Have respect for yourself, your teacher, and your peers; this means valuing all contributions to classroom discussion and the individuality of others around you.

Any work submissions should reflect the effort you put into them. Submitted assignments should be completed in full, on time, and to the best of your ability. Effort also includes a positive attitude and approach toward the class.

Take pride in your background, your work, and your high school. There is only one you and this is your highschool career--make it count!

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khenson | High School Teacher | (Level 2) Adjunct Educator

Posted August 1, 2010 at 1:12 PM (Answer #48)

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I have so many rules...this is difficult.

While noble and important, humor can go terribly wrong and respect is impossible to gauge.

The most important rule to follow as a teacher is to LOVE your subject.  Anyone entering a classroom can discern immediately if the instructor is simply going through the motions or that they honestly feel that the material they are responsible for sharing is significant.

Love it or leave it.

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ajmchugh | High School Teacher | (Level 1) Associate Educator

Posted August 3, 2010 at 11:43 AM (Answer #49)

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I require that students respect themselves, each other, and me--at all times.  To me, this is the most important rule an educator can have, as so much depends on the mutual presence of respect.  I teach high school, and I find that when students respect their teacher and each other, they are more willing to learn, discuss, debate, and have fun in class.  Students want to please a teacher whom they respect, and I think that having high school students want to please their teachers and work hard to make them proud is one of the most rewarding parts of the job.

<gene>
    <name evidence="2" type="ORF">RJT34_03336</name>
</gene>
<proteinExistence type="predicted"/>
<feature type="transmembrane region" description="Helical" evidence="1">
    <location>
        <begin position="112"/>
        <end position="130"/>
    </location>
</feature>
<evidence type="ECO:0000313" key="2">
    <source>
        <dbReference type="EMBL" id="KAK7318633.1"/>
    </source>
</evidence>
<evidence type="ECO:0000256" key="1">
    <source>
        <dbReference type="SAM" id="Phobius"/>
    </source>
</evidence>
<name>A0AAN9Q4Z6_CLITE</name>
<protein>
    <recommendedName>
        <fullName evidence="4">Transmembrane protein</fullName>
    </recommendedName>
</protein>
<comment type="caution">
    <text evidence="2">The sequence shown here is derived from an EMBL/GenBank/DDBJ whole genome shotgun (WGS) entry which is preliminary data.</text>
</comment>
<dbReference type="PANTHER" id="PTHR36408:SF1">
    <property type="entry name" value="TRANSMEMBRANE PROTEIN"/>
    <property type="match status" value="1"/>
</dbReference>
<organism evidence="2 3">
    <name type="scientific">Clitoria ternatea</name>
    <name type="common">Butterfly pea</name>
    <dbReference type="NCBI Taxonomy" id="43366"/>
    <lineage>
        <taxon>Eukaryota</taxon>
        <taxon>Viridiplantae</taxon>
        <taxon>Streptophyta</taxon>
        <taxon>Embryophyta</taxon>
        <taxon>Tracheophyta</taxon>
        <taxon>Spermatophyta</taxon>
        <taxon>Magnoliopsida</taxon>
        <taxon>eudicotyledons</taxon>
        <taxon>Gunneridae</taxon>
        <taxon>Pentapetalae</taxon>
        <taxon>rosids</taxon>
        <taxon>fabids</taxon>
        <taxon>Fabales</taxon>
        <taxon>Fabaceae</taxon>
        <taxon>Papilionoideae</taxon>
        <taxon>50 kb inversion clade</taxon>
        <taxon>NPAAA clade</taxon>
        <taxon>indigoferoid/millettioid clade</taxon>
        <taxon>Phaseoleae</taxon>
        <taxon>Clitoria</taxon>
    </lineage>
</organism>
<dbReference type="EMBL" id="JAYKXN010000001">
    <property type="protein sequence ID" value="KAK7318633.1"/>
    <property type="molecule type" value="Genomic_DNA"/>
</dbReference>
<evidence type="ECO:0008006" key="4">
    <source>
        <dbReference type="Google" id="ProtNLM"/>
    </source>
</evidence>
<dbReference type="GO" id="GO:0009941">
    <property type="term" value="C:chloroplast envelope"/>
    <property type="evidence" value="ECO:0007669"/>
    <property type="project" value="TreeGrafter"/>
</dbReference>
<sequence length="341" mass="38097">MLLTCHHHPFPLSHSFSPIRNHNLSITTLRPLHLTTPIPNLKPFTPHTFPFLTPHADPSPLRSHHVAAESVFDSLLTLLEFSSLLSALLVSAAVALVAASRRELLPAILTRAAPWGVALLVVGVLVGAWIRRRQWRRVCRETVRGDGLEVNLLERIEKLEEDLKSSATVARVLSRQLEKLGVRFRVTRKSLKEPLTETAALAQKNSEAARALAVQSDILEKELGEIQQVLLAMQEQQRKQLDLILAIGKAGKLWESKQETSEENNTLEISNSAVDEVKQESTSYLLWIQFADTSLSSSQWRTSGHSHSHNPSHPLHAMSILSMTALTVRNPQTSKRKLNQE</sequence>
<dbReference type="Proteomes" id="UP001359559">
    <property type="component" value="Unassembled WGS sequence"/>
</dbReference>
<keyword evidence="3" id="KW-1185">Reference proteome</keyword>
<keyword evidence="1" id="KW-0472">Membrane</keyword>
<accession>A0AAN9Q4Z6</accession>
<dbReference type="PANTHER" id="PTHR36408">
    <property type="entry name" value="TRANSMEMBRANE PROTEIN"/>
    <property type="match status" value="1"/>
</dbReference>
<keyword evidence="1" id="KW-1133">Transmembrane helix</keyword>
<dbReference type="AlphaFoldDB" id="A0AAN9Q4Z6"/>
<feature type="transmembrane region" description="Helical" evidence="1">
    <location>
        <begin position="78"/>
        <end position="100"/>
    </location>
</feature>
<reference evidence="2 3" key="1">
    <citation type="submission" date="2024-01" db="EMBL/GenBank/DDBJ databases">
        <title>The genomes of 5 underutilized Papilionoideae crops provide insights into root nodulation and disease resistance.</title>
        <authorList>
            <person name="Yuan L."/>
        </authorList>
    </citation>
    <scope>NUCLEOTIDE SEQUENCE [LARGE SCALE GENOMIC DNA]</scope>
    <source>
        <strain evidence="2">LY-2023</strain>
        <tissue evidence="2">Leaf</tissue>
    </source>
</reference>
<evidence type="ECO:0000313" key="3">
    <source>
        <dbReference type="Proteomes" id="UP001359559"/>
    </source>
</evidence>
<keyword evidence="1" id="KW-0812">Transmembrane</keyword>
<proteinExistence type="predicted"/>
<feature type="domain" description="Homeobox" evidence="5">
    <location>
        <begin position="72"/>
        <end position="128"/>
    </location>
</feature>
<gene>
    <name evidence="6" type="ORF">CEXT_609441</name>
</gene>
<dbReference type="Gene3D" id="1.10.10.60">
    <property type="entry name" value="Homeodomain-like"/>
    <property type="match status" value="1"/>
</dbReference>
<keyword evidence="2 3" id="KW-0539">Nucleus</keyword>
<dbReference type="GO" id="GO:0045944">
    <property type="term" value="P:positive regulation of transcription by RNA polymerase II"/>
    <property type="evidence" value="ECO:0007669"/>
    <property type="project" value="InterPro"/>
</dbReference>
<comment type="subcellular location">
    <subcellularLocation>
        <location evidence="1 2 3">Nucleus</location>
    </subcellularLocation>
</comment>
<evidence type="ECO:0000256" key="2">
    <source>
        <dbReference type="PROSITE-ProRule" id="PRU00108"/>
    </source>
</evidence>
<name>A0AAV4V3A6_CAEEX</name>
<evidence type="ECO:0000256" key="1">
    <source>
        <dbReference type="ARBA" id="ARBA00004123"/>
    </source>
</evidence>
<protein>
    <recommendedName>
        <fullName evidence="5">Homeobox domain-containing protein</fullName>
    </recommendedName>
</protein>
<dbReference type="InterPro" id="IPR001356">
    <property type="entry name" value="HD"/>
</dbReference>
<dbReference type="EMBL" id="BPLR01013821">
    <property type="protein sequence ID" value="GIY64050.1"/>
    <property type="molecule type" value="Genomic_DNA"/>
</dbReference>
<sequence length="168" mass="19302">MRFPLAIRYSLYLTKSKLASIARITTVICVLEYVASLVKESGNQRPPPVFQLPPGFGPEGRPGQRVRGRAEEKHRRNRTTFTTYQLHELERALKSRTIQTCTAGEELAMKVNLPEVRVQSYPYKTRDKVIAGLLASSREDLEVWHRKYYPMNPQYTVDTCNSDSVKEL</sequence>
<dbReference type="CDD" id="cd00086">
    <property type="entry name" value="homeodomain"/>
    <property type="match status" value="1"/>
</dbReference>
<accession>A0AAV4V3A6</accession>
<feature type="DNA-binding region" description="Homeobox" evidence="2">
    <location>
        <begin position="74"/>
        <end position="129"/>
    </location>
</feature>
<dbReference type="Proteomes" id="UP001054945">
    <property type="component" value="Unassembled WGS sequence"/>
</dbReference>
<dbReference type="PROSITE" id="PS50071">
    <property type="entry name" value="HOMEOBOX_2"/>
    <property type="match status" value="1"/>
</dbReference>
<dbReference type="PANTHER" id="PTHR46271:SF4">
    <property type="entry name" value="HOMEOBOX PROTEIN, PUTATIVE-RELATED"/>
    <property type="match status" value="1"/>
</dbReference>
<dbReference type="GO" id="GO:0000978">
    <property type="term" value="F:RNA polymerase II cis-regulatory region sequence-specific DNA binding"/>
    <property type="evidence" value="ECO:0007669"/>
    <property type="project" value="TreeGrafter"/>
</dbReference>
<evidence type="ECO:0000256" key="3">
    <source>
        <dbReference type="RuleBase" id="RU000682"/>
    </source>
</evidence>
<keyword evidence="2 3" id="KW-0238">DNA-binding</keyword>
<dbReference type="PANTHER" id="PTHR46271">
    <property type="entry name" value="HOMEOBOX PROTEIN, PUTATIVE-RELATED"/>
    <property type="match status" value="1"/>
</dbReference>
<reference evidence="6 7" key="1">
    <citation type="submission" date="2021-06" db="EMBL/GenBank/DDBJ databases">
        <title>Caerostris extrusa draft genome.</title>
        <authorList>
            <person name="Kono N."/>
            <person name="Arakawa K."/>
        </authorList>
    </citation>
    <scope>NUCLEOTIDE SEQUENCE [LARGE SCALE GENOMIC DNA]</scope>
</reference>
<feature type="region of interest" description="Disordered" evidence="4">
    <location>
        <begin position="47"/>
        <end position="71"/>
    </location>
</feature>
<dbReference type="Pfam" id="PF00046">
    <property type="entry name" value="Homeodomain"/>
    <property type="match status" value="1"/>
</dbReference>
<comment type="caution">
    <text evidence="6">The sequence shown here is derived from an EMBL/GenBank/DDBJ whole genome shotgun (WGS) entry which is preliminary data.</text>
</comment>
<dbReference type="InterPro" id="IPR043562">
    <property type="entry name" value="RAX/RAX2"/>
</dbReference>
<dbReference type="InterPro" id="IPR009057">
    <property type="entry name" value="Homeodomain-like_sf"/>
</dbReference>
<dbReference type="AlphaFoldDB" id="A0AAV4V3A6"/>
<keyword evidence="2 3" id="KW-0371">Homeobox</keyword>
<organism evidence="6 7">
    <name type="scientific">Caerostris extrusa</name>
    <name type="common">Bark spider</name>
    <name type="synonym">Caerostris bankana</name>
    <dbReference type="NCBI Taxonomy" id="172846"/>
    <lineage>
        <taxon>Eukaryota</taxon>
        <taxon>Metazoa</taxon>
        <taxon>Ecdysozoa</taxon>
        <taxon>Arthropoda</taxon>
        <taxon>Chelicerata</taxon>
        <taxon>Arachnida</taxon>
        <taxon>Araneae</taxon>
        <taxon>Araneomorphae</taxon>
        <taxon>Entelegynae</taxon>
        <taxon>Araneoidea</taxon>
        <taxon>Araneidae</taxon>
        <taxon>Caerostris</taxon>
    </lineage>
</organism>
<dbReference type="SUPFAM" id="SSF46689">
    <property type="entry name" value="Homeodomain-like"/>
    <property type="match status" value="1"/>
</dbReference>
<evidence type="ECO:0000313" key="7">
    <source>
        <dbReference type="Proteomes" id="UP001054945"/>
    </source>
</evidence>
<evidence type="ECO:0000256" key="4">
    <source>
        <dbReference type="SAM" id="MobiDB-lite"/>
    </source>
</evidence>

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doremi9642 | Elementary School Teacher | eNotes Newbie

Posted August 5, 2010 at 1:37 PM (Answer #50)

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I teach elementary music, and therefore see over 500 students per week.  I have only 4 rules for my classroom.   Use good manners,  Pay attention, Follow directions, and Do your best.  I try not to be too detailed in my rules, but rather to have general principals that cover just about any situation that could arise.  We frequently review the rules and what they mean.  If there should be an infraction I can refer the student to, say, rule 4...refusal to participate is not the best that you can do, or rule 1...not keeping your hands and feet to yourself is not good manners and disturbs others.

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iteacher | Elementary School Teacher | eNotes Newbie

Posted August 7, 2010 at 2:47 PM (Answer #51)

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What is your number ONE rule in the classroom and why?

If you could summarize all your expectations for optimum learning in your classroom, what would it be and why?

 Like others have stated, mine is respect.  All the 'rules' really center on this best listening, raise your hand, ...

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jespearce | Elementary School Teacher | eNotes Newbie

Posted August 7, 2010 at 3:06 PM (Answer #52)

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My number one rule in the classroom is hands off! I teach in an urban school where students often like to solve their problems by fighting. I have a no-touch policy to stop this. This allows the students to focus on learning and not have to worry about who is going to beat them up. If a child touches another child in any way then it is an automatic referral.

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jerkman | Student, Grade 11 | (Level 1) Honors

Posted August 8, 2010 at 6:26 PM (Answer #53)

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my number one rule would be enoy life because you only live it once

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centrist | College Teacher | eNotes Newbie

Posted August 9, 2010 at 5:23 AM (Answer #54)

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My primary assumptions as a teacher follow the Aristotelian principle combined with philosopher Bertrand Russell’s instruction to the teacher.

One does not teach by lecturing alone, and cannot be effective unless she has genuine affection for her students and a sincere desire to encourage their curiosity and wonder.

Teaching takes place only when the student is involved in the learned subject and aware of his or her responsibility for understanding.

I see the role of the teacher as a mediator between the student and the learned material. And like any effective mediator, I try to use the student’s natural momentum of curiosity and interest in order to coax him or her into becoming more engaged with the enquiry underway.

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trophyhunter1 | College Teacher | (Level 3) Senior Educator

Posted August 10, 2010 at 4:22 AM (Answer #55)